If you had to guess, what trends do you think we will see in the future: From where I sit, we see lots of interesting advances in cycling. Other than l’Eroica, I don’t know if we will be seeing rim brakes for too much longer. We are seeing broad acceptance of disc brakes from Triathlon to the Tour de France. So look for more discs on more types of bikes at more price levels. Certainly the trend in “any road” bikes will continue its blossom. I think the root of this is the desire to get off the paved road with cars.

Is gravel going to kill the road bike and mountain bike industry: Good question. We will see. I don’t think so though. Road is going though its own maturity as is MTB. Its changing and refining. Road participation at gran fondos is better than ever. Grassroots MTB, NICA and Regional Enduro are strong. I just see continued diversity. Ebikes will drive much of that as well. E-road bikes are coming in a big way and we’ll see couples and friends riding together that could before for example.

You’ve had a chance to ride in some pretty amazing places, can you recommend a couple for us: I’ve been very lucky to ride in some cool places, usually shoehorned in around work. The Lost Sierra from Griduro should be explored by all. But additionally, I feel I keep finding “amazing” hidden among the pedestrian. Places that folks take for granted or don’t recognize the beauty in front of them. Some of the one that come quickly to mind are the Franconia region of Germany, near Würzburg. Endless ribbons of pavement and forested gravel, vineyards and farms. Really amazing. Another fun one is on big island of Hawaii, riding down to Captain Cook/ Kealakekua Bay, where said Captain made his final miscalculation of the locals. The ride is stunning, with a wicked descent on the south side, and if you plan right with a pair of trunks and swim goggles, you can swim among the most beautiful fish and some dolphins. Finally, for me, I guess I’m missing New Hampshire and the pastoral rides I’ve had there working your way Northwest from the Seacoast, there are so many hidden gravel and asphalt gems. There are many great places yet to ride but those three are top of mind.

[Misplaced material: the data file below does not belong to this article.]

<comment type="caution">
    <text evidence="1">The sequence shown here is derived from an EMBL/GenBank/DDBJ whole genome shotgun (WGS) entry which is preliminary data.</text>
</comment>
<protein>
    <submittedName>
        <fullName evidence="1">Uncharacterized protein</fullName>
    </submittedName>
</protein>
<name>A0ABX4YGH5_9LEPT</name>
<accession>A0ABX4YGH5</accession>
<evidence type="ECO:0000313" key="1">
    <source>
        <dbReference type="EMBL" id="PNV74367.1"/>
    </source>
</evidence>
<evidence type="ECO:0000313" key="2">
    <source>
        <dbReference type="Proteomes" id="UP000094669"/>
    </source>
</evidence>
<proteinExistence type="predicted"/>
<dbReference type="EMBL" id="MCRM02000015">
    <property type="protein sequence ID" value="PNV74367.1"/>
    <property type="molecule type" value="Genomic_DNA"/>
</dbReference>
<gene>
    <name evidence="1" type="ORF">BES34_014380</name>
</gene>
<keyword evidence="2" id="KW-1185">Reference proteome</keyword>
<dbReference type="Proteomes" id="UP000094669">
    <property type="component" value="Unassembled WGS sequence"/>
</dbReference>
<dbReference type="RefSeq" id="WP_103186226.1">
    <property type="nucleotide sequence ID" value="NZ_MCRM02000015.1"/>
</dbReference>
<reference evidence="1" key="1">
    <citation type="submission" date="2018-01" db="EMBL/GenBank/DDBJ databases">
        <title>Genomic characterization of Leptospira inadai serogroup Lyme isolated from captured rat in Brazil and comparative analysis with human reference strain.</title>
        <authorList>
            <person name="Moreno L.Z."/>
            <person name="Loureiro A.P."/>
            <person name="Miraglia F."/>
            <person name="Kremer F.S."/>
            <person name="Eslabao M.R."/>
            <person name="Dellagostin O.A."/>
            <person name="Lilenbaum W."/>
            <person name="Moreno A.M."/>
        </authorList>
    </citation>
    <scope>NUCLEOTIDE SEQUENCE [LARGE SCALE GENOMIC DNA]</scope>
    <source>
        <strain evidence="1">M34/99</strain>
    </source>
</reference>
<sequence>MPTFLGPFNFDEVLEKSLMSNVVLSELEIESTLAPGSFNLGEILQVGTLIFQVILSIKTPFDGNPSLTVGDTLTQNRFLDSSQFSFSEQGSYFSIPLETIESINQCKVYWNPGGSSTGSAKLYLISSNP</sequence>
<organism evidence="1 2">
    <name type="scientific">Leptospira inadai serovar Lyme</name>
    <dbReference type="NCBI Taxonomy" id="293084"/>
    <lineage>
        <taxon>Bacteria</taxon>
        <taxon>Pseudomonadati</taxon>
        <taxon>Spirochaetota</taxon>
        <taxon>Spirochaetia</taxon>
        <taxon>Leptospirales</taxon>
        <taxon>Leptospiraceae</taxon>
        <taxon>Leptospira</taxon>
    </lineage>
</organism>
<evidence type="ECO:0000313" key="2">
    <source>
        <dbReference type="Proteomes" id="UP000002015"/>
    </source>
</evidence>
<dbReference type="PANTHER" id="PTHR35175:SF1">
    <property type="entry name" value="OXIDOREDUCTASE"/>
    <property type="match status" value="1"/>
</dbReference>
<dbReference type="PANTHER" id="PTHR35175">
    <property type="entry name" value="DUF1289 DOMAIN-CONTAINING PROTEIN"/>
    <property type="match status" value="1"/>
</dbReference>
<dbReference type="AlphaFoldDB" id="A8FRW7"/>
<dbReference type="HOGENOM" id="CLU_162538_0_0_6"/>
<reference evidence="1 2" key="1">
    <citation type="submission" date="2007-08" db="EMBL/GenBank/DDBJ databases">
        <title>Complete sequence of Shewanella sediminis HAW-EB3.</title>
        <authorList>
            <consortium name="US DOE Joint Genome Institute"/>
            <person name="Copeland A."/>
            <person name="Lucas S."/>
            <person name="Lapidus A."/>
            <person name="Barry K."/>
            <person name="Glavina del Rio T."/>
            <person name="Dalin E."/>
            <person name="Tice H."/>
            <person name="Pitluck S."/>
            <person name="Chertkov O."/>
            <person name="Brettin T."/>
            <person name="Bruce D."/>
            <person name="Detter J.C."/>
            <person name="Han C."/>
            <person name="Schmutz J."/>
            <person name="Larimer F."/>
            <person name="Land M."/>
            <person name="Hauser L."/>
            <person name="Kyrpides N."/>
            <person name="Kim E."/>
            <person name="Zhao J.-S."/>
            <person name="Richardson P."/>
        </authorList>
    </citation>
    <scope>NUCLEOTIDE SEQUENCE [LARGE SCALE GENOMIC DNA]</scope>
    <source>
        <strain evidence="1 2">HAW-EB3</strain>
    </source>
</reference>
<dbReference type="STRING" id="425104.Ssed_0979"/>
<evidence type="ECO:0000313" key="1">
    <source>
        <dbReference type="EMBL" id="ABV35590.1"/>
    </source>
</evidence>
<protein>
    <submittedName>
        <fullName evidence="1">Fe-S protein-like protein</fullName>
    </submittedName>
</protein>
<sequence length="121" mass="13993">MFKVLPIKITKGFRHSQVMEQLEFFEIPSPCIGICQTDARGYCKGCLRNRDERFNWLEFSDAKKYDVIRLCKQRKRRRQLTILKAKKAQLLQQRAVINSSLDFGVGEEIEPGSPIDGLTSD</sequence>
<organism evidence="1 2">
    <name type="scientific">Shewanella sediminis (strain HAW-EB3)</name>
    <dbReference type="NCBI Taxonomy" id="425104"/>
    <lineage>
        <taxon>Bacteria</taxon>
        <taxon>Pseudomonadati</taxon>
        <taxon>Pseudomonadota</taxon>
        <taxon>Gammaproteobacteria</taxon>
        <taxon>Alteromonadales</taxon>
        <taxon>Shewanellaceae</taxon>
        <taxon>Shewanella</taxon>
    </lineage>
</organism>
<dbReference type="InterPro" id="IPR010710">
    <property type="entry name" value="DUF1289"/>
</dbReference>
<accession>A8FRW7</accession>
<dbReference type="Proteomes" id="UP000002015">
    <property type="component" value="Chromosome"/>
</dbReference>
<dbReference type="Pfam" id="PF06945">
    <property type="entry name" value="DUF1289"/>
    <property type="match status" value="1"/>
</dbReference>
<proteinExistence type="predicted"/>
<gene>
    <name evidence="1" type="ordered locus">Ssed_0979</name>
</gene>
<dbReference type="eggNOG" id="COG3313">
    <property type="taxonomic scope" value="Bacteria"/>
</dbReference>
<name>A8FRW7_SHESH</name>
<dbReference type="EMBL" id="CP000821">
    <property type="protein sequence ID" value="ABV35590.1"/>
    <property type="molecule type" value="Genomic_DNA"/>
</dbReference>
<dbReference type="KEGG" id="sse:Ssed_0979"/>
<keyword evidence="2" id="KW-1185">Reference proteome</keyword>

Tell us one thing most people probably don’t know about you: Hmmm, Id say most people don’t know that I am a cancer survivor. I’ve twice battled Lymphoma. So far I am winning. Cancer changed my life. I absolutely work to drink in life every single day. I work to live it as much as, and as hard as, I can. I’m only now working to learn on the savoring. Making the moments more valuable and felt.

Top: The morning’s opening climb at Griduro. Photo/Colin Meagher Middle: Sitting 3rd wheel in the high-powered Ted King Train on Stage 3. Photo/Colin Meagher. Bottom: Chris Zigmont at Bicycle PressCamp. Photo: Billy Michels.


Aqua Blue Sport Unveils Team’s 3T Single-Ring Disc Steed

U.S. National Champ Larry Warbasse and his team-issue 3T Strada
U.S. National Champ Larry Warbasse and his team-issue 3T Strada. Photo: Marc Gasch/Aqua Blue Sport

It was merely months ago when 3T announced their partnership with UCI Pro Continental Team Aqua Blue Sport and their plan to supply the team with the Strada, 3T’s dedicated single-chain ring, disc-brake only machine which we covered quite a bit since summer. 

We were quietly told during InterBike to be on the lookout for the team paint job and now the young Irish team just lifted the cover off their team steed.

Aqua Blue Sport 3T Strada
Photo: Marc Gasch/Aqua Blue Sport

We must admit that we are smitten with the clean blue and gold theme with the minimal logos (thank you).

Besides working with 3T, Aqua Blue also announced their partnership with SRAM where the team will be equipped with SRAM’s native Force 1 drivetrain with hydraulic HRD disc-brakes to handle the braking department. A sponsorship they’re so jazzed about that they made a video for it:

It’ll be interesting to see a team racing with only one ring and hydraulic disc brake while the rest of the peloton continues to ride with two rings and caliper brakes for the most part.

What do you think?